Operational and Systems Analysis
FSI-FOA-KAcad. year: 2018/2019
The introductory part of this course deals with systems theory and systems analysis. It explains the essence of a system and relationships between the system and its environment. The next part of this course, operations research, presents tools for solving various types of decision problems. This part shows possibilities of optimizing structure and behaviour of systems, and gives foundations for applying the system approach to solving decision problems. On one hand, the course is focused on typical problems of socio-technical systems, and on the other hand on theoretical and application aspects of solution methods. The course gives foundations for applying the system approach to solving decision problems.
Learning outcomes of the course unit
Students will be able to distinguish different kinds and types of systems, and will acquire knowledge of ways of their modelling. They will be able to use a system approach to solving problems, and will acquire knowledge of basic techniques and tools for analysis, synthesis and optimization of systems. Students will have a clear overview of operations research models and methods. They will be able to choose a proper approach to decision problem solving, and construct mathematical models for solving practical problems. They will acquire knowledge of fundamental principles of operations research methods, and will be able to solve operations research problems by means of computer.
Linear algebra, differential calculus, probability theory, mathematical statistics.
Recommended optional programme components
Recommended or required reading
SKYTTNER, L.: General Systems Theory. An Introduction. Macmillan Press, London, pp. 290, 1996. ISBN 0-333-61833-5.
KLAPKA, J.; DVOŘÁK, J.; POPELA, P.: Metody operačního výzkumu. VUTIUM, Brno, 2001. ISBN 80-214-1839-7
BOMZE, L.M.; GROSSMANN, W.: Optimierung Theorie und Algorithmen. BI-Wiss.-Verl., Mannheim, pp. 610, 1993. ISBN 3-411-15091-2.
LITTLECHILD, S.; SHUTLER, M. (eds.): Operations Research in Management. Prentice Hall, New York, pp. 298, 1991. ISBN 0-13638-8183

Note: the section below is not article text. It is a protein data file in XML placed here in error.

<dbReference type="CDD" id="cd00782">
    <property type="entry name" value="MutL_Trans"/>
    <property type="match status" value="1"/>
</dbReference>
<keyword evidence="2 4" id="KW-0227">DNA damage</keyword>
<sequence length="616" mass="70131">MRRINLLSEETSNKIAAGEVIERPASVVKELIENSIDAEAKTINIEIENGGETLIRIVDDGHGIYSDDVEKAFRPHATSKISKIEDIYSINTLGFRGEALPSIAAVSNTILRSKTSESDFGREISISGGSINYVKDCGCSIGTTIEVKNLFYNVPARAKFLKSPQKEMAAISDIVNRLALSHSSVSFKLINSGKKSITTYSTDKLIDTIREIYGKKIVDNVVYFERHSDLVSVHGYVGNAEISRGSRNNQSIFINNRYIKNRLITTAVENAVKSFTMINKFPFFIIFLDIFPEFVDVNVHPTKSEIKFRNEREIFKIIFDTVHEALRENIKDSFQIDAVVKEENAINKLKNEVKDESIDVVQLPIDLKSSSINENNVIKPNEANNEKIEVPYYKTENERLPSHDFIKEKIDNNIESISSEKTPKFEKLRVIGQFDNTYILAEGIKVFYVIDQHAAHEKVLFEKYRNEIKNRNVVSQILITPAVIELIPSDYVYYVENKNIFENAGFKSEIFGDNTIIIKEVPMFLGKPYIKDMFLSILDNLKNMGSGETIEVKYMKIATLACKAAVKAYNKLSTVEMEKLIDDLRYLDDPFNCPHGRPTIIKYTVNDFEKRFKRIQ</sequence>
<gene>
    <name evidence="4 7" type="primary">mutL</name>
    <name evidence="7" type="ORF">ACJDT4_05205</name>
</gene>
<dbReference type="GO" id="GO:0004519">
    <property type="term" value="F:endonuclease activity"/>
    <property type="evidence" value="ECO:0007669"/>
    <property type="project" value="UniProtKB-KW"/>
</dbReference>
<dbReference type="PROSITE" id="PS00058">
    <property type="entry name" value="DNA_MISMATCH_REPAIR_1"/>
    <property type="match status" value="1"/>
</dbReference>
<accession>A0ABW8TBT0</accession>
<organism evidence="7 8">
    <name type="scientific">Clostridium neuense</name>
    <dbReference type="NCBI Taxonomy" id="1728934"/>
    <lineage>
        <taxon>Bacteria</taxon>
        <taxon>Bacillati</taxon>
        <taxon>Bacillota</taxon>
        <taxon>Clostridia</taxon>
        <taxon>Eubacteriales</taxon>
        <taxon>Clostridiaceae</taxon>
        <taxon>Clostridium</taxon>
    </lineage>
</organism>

Planned learning activities and teaching methods
The course is taught through lectures explaining the basic principles and theory of the discipline. Exercises are focused on practical topics presented in lectures.
Assesment methods and criteria linked to learning outcomes
Course-unit credit: Active participation in the seminars, elaboration of a given project. Examination: Written.
Language of instruction
To explain basic approaches to modelling socio-technical systems and their effective management. To provide students with an overview of models, methods and applications of operations and systems analysis. To teach constructing mathematical models for solving practical problems. To explain theoretical foundations of operations and systems analysis and principles of working basic methods. To teach using acquired knowledge to design, implementation and management of systems.
Specification of controlled education, way of implementation and compensation for absences
Attendance at seminars is controlled. An absence can be compensated for via solving additional problems.
Type of course unit
22 hours, optionally
Teacher / Lecturer
1. Basic notions of systems theory, classification of systems.
2. Modelling systems. Systems analysis and operations research.
3. Linear programming problems and their properties.
4. Methods of solving linear programming problems.
5. Sensitivity analysis and duality.
6. Transportation and distribution problems.
7. Formulation and properties of nonlinear programming problems. Optimality conditions.
8. Methods of solving nonlinear programming problems.
9. Integer programming problems, branch-and-bound method.
10. Stochastic optimization problems.
11. Multicriteria decision problems.
12. Problems and methods of game theory.
13. Models of queuing systems.
43 hours, compulsory
Teacher / Lecturer
1. Models of systems, systems analysis.
2. Formulating optimization models.
3. Linear problems, graphical solution.
4. Solving linear problems by means of simplex method.
5. Solving transportation problems.
6. Solving nonlinear problems by means of Kuhn-Tucker conditions.